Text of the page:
Recently, I was speaking to a very dear friend in the industry, and she said something that stopped me in my tracks.
She said, “Having a bad client is worse than having no clients at all.”
I immediately asked her the first thing that popped into my head: “What makes a bad client?” She didn’t hesitate and quickly replied that a bad client is one who is never happy, no matter what you do.
This got me thinking about my own experiences with clients. And, for me, the most difficult clients have also been the ones who taught me the most.
So this idea of a “bad client” makes me a bit leery. On the one hand, there’s no question that a “bad client” can be draining and demand a lot of your time and energy. On the other hand, who says this business is just about the “good clients?”
The fact is, the service industry is about providing service regardless of how well or not so well a client behaves.
Of course I thank my lucky stars when I get a wonderful client, but I’m also grateful for the clients who aren’t so wonderful. I appreciate all my clients — they keep me in business.
There was, however, one time when I fired a client. And, truth be told, it was in the beginning of my career when I hadn’t yet learned how to manage client expectations.
Now, don’t misunderstand: I’ve had my fair share of clients who have made me want to scream out in anger and frustration, but that’s just part of the job. It happens. (The important thing is keeping it together and NOT going on a screaming rampage.)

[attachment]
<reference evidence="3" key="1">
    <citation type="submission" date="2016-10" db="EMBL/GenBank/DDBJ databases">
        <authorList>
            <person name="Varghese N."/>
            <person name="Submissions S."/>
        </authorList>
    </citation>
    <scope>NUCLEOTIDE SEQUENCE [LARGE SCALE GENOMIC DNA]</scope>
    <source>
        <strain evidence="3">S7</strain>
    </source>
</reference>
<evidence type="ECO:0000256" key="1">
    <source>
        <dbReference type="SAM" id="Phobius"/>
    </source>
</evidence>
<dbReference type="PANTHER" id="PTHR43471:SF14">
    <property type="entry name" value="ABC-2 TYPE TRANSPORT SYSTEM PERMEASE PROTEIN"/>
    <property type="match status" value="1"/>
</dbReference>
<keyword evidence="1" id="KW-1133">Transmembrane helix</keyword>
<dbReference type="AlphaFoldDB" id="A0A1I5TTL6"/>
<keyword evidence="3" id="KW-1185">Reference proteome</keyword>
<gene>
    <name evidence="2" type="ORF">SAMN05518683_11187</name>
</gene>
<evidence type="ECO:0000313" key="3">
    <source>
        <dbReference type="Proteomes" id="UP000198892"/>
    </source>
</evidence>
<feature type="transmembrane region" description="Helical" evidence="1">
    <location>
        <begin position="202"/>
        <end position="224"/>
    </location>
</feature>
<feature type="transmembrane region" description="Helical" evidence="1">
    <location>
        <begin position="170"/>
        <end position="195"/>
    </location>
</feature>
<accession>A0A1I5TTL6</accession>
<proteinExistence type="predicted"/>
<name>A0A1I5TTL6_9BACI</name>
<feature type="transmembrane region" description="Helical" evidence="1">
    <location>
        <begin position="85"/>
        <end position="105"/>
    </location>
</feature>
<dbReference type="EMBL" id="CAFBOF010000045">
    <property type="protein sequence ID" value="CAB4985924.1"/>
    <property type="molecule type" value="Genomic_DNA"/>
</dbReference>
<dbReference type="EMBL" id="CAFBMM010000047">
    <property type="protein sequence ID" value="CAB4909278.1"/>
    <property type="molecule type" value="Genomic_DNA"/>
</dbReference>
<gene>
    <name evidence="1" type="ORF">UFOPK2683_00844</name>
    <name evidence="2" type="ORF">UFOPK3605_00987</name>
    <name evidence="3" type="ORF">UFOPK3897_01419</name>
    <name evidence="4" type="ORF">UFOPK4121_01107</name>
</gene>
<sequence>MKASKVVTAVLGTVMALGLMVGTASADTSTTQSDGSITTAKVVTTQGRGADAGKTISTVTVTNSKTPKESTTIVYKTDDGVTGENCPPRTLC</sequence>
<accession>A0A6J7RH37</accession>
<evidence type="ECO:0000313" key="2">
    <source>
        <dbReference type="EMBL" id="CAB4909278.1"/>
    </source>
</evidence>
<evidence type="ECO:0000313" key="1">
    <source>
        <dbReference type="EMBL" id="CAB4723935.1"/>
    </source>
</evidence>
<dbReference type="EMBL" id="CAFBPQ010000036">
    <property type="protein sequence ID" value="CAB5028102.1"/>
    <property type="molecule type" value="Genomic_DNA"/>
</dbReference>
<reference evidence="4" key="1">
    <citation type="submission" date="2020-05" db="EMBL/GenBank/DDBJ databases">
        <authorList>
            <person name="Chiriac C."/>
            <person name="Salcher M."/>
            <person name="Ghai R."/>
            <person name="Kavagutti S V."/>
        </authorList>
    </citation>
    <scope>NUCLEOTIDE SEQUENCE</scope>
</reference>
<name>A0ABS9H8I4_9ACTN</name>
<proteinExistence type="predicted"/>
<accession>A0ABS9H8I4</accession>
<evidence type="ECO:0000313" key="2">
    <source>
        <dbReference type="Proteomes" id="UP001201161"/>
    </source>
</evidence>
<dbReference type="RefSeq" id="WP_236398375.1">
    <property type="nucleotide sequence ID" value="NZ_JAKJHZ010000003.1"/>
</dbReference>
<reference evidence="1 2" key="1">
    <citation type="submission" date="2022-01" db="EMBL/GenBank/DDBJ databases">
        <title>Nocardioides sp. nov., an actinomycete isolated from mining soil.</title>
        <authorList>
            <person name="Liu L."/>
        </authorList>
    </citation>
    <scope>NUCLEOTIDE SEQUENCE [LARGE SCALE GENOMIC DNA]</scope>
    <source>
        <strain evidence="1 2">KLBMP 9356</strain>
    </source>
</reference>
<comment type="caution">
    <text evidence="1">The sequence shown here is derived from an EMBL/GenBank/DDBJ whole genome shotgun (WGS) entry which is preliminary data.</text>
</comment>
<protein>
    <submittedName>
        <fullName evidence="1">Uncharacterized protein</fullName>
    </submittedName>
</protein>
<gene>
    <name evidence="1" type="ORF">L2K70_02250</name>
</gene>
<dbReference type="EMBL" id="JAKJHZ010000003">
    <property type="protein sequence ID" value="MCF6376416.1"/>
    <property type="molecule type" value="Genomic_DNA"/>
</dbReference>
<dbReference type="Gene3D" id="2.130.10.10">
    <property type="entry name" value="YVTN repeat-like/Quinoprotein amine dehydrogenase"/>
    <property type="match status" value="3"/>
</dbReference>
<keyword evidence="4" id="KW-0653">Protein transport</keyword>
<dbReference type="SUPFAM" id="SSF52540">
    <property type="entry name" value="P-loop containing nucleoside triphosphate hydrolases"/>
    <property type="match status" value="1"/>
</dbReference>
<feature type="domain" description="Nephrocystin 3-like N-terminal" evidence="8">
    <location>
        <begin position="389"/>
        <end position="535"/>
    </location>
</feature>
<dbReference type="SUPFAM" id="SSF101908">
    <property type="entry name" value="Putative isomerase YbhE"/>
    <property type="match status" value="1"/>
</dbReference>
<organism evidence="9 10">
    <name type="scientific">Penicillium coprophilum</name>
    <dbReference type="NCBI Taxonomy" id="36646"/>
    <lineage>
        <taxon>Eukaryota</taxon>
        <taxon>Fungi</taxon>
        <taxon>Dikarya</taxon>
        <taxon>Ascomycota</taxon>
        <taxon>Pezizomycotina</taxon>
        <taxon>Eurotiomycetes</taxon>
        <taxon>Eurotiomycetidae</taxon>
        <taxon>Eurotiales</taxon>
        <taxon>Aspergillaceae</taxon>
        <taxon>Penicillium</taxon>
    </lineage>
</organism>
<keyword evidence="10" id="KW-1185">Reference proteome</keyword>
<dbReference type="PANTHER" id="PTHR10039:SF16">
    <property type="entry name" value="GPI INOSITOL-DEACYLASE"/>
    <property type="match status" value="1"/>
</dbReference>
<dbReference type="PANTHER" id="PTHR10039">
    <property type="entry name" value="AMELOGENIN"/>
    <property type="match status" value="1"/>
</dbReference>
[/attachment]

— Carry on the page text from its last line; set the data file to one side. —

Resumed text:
I also find that the sooner and better I understand my clients, the more likely I am to earn a “good client.”
How do I do this?
It’s easy. As soon as I start working with a new client, I simply ask what kind of attention he or she needs. The answer is usually either:
1. I am very hands on and need to know everything at all times. I need to be very involved in the process, and I need you to always get back to me as soon as possible.
2. I am very busy, and my time is valuable. You are the expert, so please tell me what I need to do.
On Wednesday, I’ll discuss dealing with both types of clients. When dealt with appropriately, neither one ever has to become a “bad client.”
Dear Readers, do you agree with my friend who said that having a bad client is worse than having no clients at all? How do you feel about those clients who are impossible please? What are some of your strategies?